When all else fails, toss everything into a pot with some stock or broth for Scrappy Soup.

Make broth from inedible leftovers

Not all waste is edible, but it can still be used to create an edible product: stock.

This liquid gold comes from simmering a mixture of animal bones, meat or vegetables with herbs and spices. The broth is the base for savory stews, thick soups, and flavorful grains.

Over the course of your day, week, and month, collect all the skins, tops, and stems from your vegetables; to freeze; and, once you have a good amount, place the batch in a pot of boiling water and bring to a simmer. It’s that easy.

Find zero-waste recipes

Tips and tricks aside, all you need is five minutes and Google to get the juices flowing without waste.

There are recipes that use nearly spoiled food, turning stringy, slightly soggy, unlucky vegetables and grains into delicious soups, brownies, and hearty bowls. There are recipes that incorporate the whole produce, from the tops to the skin to the stem, both in food and in your home—think replanting seeds and using eggshells as pot scrubbers. There are also recipes that use leftovers for staples like nut butters, salad dressings, condiments, and packaged foods.

Avoid packaged meal kits

The meal kit industry is worth around $1.5 billion. To keep up with the changing tide of consumerism, meal kit companies are offering healthy, customizable options delivered to your doorstep, putting them on track to grow another $5 billion over the next decade.

Meal kits are also a huge source of waste. The Association of Plastic Recyclers found that most meal kits used plastic and non-recyclable materials. While meal kits have been found to reduce food waste, the amount of material waste produced does not balance out.

Store food to maximize shelf life

Safe storage and reuse of food depends on the type of food: perishables: raw fruits, raw vegetables, meat, dairy, eggs, and cooked foods; semi-perishables—flour, dried fruits, and grains; o Non-perishable foods: dried beans, canned goods, and spices.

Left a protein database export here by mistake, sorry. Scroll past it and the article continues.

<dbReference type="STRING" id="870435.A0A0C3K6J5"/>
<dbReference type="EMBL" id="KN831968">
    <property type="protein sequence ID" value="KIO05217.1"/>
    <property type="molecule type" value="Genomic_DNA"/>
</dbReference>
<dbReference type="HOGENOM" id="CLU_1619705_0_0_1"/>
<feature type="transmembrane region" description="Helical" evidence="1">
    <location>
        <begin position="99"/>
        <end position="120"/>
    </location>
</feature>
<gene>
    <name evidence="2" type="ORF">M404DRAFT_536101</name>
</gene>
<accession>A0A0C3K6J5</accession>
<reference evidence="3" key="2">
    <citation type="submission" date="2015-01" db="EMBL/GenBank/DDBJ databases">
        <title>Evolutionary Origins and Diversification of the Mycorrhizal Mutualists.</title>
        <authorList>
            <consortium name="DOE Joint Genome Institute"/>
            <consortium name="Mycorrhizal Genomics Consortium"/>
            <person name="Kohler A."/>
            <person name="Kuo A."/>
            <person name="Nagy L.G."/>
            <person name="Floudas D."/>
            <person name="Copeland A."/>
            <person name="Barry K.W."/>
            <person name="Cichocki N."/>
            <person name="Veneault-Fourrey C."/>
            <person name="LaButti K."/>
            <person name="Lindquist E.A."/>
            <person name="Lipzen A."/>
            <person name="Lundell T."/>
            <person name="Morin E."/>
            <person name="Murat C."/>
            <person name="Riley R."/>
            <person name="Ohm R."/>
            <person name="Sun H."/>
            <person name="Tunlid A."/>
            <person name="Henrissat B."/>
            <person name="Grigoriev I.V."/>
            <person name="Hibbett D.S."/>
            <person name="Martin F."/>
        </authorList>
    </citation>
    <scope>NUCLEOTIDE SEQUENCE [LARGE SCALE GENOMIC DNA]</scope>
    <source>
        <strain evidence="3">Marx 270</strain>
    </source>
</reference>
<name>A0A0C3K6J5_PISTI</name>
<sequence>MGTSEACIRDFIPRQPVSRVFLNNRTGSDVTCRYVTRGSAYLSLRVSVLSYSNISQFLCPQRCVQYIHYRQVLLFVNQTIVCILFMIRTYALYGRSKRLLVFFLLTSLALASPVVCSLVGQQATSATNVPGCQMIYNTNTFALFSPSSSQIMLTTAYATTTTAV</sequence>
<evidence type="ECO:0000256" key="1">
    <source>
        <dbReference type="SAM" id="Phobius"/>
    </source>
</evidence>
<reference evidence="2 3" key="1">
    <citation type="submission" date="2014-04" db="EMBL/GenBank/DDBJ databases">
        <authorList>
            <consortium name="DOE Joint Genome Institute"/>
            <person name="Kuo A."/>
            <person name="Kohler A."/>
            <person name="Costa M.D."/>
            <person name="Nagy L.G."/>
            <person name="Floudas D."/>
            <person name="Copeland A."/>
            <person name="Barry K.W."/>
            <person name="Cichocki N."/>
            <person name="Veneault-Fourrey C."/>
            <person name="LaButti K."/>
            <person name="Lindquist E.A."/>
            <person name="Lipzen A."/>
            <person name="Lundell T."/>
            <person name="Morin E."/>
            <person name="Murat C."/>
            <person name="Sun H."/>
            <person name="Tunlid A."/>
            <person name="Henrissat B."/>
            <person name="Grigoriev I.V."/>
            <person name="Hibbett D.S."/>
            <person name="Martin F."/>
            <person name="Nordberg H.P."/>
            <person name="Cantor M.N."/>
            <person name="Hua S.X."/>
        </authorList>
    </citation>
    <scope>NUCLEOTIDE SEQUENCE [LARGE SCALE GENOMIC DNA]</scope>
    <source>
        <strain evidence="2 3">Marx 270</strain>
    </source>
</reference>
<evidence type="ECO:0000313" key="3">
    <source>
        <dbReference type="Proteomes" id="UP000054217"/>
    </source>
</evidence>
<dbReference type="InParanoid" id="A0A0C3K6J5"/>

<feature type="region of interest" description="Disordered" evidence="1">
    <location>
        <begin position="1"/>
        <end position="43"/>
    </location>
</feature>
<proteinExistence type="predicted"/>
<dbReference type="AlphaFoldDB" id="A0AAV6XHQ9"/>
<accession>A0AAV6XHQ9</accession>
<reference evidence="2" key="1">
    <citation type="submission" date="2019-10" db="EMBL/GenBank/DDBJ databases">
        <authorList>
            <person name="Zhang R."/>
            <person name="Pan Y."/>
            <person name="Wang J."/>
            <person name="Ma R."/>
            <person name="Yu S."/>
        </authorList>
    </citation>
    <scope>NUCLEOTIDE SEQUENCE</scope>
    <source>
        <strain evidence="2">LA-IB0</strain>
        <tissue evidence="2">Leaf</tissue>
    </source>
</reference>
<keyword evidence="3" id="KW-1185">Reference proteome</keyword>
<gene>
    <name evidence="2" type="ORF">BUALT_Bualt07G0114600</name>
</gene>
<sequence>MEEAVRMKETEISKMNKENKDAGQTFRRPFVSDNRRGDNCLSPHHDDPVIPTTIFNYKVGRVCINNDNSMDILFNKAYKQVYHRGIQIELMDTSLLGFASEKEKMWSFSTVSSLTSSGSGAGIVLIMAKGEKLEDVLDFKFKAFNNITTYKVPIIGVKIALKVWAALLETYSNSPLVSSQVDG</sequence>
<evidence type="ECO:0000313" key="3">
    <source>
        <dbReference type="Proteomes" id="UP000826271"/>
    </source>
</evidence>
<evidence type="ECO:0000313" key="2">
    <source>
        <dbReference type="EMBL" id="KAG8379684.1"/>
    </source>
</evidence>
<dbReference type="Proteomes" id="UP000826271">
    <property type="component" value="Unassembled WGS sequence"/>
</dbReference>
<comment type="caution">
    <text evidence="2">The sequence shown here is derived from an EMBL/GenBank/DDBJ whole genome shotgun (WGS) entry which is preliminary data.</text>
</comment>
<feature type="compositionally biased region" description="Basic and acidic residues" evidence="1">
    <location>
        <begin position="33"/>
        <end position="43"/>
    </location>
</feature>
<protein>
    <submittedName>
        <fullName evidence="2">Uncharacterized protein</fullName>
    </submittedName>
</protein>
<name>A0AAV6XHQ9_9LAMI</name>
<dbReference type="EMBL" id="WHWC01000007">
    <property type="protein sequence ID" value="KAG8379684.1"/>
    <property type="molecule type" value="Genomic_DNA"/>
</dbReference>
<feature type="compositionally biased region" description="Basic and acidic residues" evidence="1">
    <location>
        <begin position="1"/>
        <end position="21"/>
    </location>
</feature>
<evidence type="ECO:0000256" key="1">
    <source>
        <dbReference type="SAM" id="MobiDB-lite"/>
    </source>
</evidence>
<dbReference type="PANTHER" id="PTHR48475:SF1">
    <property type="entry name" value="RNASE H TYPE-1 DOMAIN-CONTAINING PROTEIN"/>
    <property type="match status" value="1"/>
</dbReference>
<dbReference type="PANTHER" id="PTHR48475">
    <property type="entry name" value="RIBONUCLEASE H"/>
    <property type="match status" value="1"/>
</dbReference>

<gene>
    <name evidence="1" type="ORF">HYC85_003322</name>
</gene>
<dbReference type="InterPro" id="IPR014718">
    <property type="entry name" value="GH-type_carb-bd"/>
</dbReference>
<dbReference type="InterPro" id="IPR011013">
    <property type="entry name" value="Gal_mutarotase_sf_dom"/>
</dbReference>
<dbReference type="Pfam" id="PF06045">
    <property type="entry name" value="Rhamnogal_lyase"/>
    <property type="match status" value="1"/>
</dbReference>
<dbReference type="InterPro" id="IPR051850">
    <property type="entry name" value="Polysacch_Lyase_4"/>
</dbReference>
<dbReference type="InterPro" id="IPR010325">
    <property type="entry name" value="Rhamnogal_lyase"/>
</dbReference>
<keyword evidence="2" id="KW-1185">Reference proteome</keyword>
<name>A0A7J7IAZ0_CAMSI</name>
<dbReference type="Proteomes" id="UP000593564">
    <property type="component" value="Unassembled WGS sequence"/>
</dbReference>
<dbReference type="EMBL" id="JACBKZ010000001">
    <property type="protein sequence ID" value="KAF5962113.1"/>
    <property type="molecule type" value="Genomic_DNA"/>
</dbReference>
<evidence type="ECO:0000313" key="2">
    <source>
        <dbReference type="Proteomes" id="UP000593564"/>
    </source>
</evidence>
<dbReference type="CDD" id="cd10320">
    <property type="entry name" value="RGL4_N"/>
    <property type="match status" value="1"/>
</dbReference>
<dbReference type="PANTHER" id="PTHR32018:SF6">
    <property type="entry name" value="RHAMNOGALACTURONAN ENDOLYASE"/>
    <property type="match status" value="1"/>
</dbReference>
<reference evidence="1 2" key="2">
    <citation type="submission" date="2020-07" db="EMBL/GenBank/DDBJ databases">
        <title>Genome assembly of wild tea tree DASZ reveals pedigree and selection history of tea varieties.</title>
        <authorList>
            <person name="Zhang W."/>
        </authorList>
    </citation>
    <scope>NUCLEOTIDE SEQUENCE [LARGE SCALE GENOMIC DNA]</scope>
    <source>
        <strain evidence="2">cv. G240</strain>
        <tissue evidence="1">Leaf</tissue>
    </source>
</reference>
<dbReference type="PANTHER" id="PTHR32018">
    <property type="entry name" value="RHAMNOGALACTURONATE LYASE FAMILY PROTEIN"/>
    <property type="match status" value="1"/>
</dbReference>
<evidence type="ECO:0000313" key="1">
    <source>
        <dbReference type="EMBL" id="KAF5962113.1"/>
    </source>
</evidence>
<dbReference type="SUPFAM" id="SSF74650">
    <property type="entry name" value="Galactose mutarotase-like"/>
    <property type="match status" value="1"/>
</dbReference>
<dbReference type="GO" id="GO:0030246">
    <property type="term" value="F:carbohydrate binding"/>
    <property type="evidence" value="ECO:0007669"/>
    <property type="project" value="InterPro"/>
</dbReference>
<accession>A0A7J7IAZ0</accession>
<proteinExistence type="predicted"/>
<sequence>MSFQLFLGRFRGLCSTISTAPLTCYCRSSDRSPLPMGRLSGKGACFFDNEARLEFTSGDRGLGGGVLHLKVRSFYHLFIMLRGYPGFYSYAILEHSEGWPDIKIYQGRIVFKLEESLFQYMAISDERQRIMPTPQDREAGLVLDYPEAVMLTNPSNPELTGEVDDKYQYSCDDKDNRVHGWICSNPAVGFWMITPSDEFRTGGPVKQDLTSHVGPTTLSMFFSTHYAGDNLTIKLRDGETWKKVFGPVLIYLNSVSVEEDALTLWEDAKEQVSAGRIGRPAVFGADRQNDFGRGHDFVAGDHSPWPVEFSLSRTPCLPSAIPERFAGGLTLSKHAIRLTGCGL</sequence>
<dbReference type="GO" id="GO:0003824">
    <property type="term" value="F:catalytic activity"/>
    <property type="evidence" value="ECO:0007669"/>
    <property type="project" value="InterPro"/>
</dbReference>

Perishable foods last three to seven days in the refrigerator or up to six months, depending on the food and temperature, in the freezer. Store semi-perishable foods in vacuum-sealed bags or airtight jars for six months to a year.

If handled properly, non-perishable foods are non-perishable. According to the Food Revolution Network, there are six tried-and-true ways to store food to maximize shelf life and minimize food waste: canning, freezing, dehydrating, fermenting, pickling, and cold storage. Pick one, or mix and match.

Preserve your own food

Food preservation, also known as canning, freezing, drying, pasteurizing, or fermenting, is an ancient practice. Preservation is the best method to prevent spoilage when food is not safe for human consumption.

While there are 11 different types of food preservation, the best for beginners is fermentation. All you need is a clean glass jar with a tight-fitting lid, seasonings, salt, water, and the vegetables or fruits. Preservation is great for home gardeners or those who buy perishable foods in bulk, but it’s also an easy and effective zero-waste tactic for anyone.

compost waste

The Natural Resources Defense Council makes a strong case for composting: it improves soil health, conserves water and mitigates drought, recycles nutrients, reduces greenhouse gas emissions, and reduces personal food waste. The general rule is that if it grows, it inevitably decomposes.

The ideal environment should be cultivated with bacteria, fungi and worms; mealybugs or nematodes also work, as well as air and heat.

This story originally appeared in Pela and was produced and distributed in partnership with Stacker Studio.